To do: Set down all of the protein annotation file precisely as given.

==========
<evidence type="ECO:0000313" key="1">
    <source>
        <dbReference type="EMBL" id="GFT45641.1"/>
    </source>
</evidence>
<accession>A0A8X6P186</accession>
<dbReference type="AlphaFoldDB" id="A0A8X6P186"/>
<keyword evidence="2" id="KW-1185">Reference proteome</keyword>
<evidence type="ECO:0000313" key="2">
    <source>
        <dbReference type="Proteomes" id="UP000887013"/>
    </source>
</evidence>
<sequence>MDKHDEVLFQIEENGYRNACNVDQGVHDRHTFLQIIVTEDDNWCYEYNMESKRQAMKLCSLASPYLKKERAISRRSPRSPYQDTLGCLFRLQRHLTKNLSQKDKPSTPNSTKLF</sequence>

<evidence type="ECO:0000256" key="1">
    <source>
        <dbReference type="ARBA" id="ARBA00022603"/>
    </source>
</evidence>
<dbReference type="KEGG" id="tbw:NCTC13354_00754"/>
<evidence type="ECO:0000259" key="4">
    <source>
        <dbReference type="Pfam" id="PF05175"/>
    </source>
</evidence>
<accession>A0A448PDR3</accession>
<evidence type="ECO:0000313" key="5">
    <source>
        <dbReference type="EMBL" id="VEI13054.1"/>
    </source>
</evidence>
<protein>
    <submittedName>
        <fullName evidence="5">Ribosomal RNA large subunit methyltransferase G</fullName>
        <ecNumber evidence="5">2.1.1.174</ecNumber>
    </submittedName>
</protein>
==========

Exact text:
<evidence type="ECO:0000313" key="1">
    <source>
        <dbReference type="EMBL" id="GFT45641.1"/>
    </source>
</evidence>
<accession>A0A8X6P186</accession>
<dbReference type="AlphaFoldDB" id="A0A8X6P186"/>
<keyword evidence="2" id="KW-1185">Reference proteome</keyword>
<evidence type="ECO:0000313" key="2">
    <source>
        <dbReference type="Proteomes" id="UP000887013"/>
    </source>
</evidence>
<sequence>MDKHDEVLFQIEENGYRNACNVDQGVHDRHTFLQIIVTEDDNWCYEYNMESKRQAMKLCSLASPYLKKERAISRRSPRSPYQDTLGCLFRLQRHLTKNLSQKDKPSTPNSTKLF</sequence>

<evidence type="ECO:0000256" key="1">
    <source>
        <dbReference type="ARBA" id="ARBA00022603"/>
    </source>
</evidence>
<dbReference type="KEGG" id="tbw:NCTC13354_00754"/>
<evidence type="ECO:0000259" key="4">
    <source>
        <dbReference type="Pfam" id="PF05175"/>
    </source>
</evidence>
<accession>A0A448PDR3</accession>
<evidence type="ECO:0000313" key="5">
    <source>
        <dbReference type="EMBL" id="VEI13054.1"/>
    </source>
</evidence>
<protein>
    <submittedName>
        <fullName evidence="5">Ribosomal RNA large subunit methyltransferase G</fullName>
        <ecNumber evidence="5">2.1.1.174</ecNumber>
    </submittedName>
</protein>